“This will definitely be a campaign issue,” said Bruce Josten, executive vice president of government affairs at the Chamber of Commerce. “How could it not be?”
Indeed, the constituencies are already mobilizing to turn an obscure tax issue into an election-year talking point.
Americans for Tax Reform sent notices to House members alerting them that a vote for the bill violates their pledge not to raise taxes and that it will consider running ads on the issue next year.
“We don’t have to do a whole lot of rhetorical gymnastics to accuse people of raising taxes, because that’s exactly what a vote for [the legislation] is,” said Ryan Ellis, director of tax policy for Americans for Tax Reform.
Meanwhile, labor unions and other progressive groups continue to slam the wealth and privilege that has come to define the private equity industry.
MoveOn.org circulated a petition last week urging its members to tell their senators to vote for the tax hike. The website featured an online calculator that allowed taxpayers to see how much they’d save if they paid private equity’s 15 percent rate. Someone with an income of $75,000, for example, would pay more than $4,000 less in taxes.
“Even if they kill it in the Senate, the issue will get raised again and again,” said Stephen Lerner, director of the Service Employees International Union’s Private Equity Project. “There is a rebellion around the notion that you can purchase privileged tax status.”
That message is already resonating on the presidential field, where all of the leading Democratic presidential candidates have called for taxing carried interest at regular income rates.
The fight has been brewing for months. The private equity industry has already spent $6.5 million on lobbying so far this year. The industry also started its own trade association — the Private Equity Council — and hired many of the top lobbying firms in town.
But last week, the House passed a bill increasing taxes on carried interest, a type of compensation received by executives at private equity firms, hedge funds, real estate partnerships and venture capital firms. The revenue will be used to prevent the alternative minimum tax — or AMT — from hitting millions of middle-class taxpayers this year.
Now private equity is aiming its hired guns at the Senate.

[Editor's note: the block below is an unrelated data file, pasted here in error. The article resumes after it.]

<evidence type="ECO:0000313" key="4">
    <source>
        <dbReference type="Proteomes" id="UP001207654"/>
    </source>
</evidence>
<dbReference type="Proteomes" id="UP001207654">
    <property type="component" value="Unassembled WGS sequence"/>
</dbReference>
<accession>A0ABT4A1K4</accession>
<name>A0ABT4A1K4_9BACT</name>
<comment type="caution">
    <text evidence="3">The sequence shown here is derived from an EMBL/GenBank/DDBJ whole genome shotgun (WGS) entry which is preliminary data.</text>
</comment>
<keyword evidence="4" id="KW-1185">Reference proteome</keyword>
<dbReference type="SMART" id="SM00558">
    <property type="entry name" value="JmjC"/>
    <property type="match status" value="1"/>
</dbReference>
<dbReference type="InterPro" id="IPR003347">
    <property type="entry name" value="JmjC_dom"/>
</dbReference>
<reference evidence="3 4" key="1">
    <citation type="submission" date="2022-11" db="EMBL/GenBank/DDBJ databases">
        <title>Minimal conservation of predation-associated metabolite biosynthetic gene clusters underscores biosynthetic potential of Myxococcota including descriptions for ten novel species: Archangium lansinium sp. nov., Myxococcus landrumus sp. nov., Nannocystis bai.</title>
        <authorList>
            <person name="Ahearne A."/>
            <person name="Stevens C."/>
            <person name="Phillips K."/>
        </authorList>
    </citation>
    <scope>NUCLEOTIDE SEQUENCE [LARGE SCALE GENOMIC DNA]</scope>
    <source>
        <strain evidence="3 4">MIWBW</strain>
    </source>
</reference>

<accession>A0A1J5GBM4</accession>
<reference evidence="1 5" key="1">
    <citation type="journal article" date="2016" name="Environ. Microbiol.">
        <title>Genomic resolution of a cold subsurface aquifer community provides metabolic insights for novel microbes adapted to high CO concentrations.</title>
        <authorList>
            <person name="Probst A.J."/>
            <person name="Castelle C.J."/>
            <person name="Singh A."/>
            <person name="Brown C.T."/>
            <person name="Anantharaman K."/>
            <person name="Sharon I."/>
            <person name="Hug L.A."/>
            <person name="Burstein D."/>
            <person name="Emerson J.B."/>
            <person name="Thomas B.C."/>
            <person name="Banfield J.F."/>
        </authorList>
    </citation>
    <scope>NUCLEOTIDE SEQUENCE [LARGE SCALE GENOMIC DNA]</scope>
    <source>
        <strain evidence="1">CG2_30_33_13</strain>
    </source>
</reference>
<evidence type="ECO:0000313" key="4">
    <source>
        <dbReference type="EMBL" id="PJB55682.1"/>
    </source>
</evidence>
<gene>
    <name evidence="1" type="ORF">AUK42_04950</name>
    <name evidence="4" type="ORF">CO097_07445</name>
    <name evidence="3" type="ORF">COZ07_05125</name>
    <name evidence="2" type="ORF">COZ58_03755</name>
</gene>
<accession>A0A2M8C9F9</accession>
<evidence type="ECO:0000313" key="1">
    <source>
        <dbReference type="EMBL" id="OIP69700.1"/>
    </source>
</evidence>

As in the House, the Senate debate will focus on whether to offset the $50 billion cost of AMT relief with tax increases. The hikes under consideration, however, will pose a whole new set of challenges for lobbyists on both sides.
“It’s an entirely different dynamic,” Josten said. “[The Senate Finance Committee] has a lot of pay-fors sitting on the shelf.”
Senate Republicans say that’s where they should be left, arguing that offsets are not necessary since the AMT has spiraled far beyond its original intent. Congress established the AMT in 1969 to tax 155 rich taxpayers who were evading taxes. If left unpatched, it will hit as many as 23 million Americans when they file their returns next spring.
Republicans need 60 votes to waive pay-go rules, a difficult goal. More achievable is a filibuster that could come if Senate Democrats push an AMT patch that includes corresponding tax hikes.
President Bush weighed in on the debate late last week, saying he would veto legislation that patched the AMT by increasing taxes on other taxpayers, putting pressure on Democrats to find other ways to cover the AMT repeal costs even as the April 1 tax deadline looms closer.
Senate Finance Committee Chairman Max Baucus (D-Mont.) said that tax hikes on private equity firms ad hedge funds are “on the table” but called them an “uphill climb.”
A carried-interest bill has yet to be introduced in the Senate. Sens. Charles Schumer (D-N.Y.), Chris Dodd (D-Conn.) and John F. Kerry (D-Mass.) have indicated that they have reservations about the House version of the legislation because of its breadth and focus on individual income.
Legislation already in the Senate, the so-called Blackstone bill, would increase taxes from 15 percent to 35 percent on publicly traded private equity firms — not the individual executives.
The tax hike will cause a “pissing contest” in the private equity industry, according to one industry lobbyist. The bill includes a five-year grandfather clause for firms — including Blackstone — that went or filed to go public before the legislation was introduced.
Industry lobbyists would like Congress to extend the grace period to all private equity firms that go public in the future. Blackstone, which says the proposal would increase its tax burden by $525 million, wants a 10-year transition period.
Democrats could resurrect other tax provisions from the $61 billion worth of revenue raisers already passed by the Senate Finance Committee.
Lobbyists mention implementing an economic substance law, which would crack down on companies using shelters solely to avoid taxes. The Senate Finance Committee estimates the law would raise roughly $10 billion. Another option is the repeal of the last-in, first-out method of accounting for inventory, a tax break popular with manufacturing companies.
Senate Majority Leader Harry Reid (D-Nev.) said last week that the Senate won’t take up the bill until after Thanksgiving, despite urging from the White House to pass a bill sooner so the Internal Revenue Service has time to modify its forms accordingly.